Improved Pac-12 means opportunity, challenge for Cal WBB

The Pac-12 looks tough, but I'd wager the Bears aren't intimidated. - Lance Iversen/USA TODAY Sports

Would you believe that the Pac-12 is ranked 1st in the nation in conference RPI? Believe it!

You might recall that I was pessimistic about the general state of Pac-12 women's basketball heading into the year. With major talents like Layshia Clarendon, Chuckie Jeffry, Markel Walker and Joslyn Tinkle gone, I expected every single tournament team from last year to take a step back, and I wasn't convinced that the non-tournament teams would be ready to take a step forward to compensate.

With the non-conference season complete, where does the conference stand? On my firmer ground than I anticipated (numbers accurate as of Thursday night):

Team

RPI

Strength of Schedule

RPI top 100 wins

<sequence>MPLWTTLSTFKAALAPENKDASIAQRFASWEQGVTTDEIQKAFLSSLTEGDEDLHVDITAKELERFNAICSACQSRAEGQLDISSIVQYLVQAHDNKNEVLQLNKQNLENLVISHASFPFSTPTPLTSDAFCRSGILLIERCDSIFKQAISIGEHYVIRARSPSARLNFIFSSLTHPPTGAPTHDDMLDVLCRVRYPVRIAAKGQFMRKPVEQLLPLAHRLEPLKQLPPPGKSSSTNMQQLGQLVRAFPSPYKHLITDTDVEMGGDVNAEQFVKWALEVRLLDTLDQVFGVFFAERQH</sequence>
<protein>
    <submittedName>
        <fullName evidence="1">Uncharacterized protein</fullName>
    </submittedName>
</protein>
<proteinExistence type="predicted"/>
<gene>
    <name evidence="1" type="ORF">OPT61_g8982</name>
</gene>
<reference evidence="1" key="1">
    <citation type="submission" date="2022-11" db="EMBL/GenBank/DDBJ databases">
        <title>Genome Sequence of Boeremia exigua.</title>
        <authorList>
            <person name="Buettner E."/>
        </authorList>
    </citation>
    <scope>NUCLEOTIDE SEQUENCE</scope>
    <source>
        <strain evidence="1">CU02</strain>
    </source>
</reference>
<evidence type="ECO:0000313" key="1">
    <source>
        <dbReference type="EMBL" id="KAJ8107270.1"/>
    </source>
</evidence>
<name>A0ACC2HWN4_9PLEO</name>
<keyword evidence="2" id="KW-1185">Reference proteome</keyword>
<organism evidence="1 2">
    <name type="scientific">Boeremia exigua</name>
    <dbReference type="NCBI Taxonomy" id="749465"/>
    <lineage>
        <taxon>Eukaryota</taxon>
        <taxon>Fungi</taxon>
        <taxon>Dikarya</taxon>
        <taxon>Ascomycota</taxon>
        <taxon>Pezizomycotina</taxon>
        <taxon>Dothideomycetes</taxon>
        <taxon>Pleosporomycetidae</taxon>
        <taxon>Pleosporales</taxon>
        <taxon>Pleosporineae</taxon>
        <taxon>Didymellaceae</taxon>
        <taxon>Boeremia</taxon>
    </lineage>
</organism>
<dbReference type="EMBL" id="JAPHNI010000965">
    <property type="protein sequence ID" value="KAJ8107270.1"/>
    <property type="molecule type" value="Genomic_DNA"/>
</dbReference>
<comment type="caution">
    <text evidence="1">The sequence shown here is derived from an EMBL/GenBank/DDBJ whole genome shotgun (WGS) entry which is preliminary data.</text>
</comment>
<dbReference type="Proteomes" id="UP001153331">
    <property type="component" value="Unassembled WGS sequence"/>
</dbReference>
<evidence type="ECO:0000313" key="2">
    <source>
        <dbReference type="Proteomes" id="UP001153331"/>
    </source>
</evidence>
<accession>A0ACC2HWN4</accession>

Stanford

3

3

Boston College, Texas, Purdue, SDSU, Gonzaga, Tennessee

Arizona St.

8

21

Hawaii, North Carolina, Long Beach St., Miami, Syracuse

Colorado

14

69

Iowa

California

16

12

Long Beach St., Northwestern, Lafayette

UCLA

34

4

Oklahoma, Grand Canyon, Minnesota

Oregon

38

128

Princeton

Oregon St.

46

34

Sacramento State, Hawaii

USC

55

37

Boston College, Long Beach State, Hawaii

Washington St.

68

26

Nebraska

Washington

83

79

Wisconsin

Utah

161

229

BYU

Arizona

229

170

None


To be honest, I'm not sure how many of those currently top 100 wins will stand up. Teams like Grand Canyon, Long Beach State, Lafayette and Hawaii all stand a pretty decent chance of falling in the rankings. But every single team in the conference except for Arizona and Utah managed to do two things:

1. Schedule tough
2. Avoid bad losses

Really, that's a pretty simple and reliable formula for RPI success but it's something most teams in the conference have struggled with. And even injury riddled Utah, with their weak schedule, managed to avoid any truly bad losses. For the past . . . well, decade, really . . . the Pac-12 has had three or four truly bad teams in the conference, teams that hurt a computer profile just by playing them. There's only one team like that this year, and that's a huge step forward for everybody else.